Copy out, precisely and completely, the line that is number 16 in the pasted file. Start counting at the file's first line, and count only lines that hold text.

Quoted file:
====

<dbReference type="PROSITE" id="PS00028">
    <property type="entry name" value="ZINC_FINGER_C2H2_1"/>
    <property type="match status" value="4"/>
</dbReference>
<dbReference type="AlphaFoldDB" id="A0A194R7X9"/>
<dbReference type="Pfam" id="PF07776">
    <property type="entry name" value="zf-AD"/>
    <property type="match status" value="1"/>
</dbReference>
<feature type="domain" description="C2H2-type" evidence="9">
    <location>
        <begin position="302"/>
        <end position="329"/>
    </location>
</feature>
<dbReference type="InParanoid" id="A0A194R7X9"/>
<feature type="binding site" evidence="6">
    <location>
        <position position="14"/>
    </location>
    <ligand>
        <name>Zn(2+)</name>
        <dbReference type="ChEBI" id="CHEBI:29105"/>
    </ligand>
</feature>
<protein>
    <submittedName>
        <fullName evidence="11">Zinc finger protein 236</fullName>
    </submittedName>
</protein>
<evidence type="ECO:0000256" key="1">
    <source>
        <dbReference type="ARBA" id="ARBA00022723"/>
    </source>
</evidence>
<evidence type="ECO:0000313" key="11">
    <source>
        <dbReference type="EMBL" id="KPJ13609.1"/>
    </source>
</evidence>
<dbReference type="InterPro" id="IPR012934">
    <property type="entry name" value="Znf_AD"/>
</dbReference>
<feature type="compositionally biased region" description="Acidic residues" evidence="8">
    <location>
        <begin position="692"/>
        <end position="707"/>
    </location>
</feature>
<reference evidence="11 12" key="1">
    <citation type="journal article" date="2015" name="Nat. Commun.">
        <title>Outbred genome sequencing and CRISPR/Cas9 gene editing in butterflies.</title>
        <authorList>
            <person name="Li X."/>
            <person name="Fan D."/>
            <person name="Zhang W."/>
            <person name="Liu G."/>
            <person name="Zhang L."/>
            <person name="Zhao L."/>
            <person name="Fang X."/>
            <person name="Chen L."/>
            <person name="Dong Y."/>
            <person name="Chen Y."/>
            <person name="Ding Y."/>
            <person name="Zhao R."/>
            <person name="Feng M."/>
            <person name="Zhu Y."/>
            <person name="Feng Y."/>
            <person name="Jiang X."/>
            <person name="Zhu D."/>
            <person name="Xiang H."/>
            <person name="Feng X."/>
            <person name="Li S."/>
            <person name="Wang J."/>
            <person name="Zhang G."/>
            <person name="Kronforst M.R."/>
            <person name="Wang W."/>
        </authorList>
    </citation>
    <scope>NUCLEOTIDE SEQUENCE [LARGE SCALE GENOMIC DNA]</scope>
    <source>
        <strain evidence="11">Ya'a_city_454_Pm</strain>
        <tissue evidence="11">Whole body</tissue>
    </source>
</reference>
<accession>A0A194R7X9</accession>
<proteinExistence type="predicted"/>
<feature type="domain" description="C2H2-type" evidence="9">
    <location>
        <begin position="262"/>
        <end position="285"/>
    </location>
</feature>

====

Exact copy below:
<dbReference type="InParanoid" id="A0A194R7X9"/>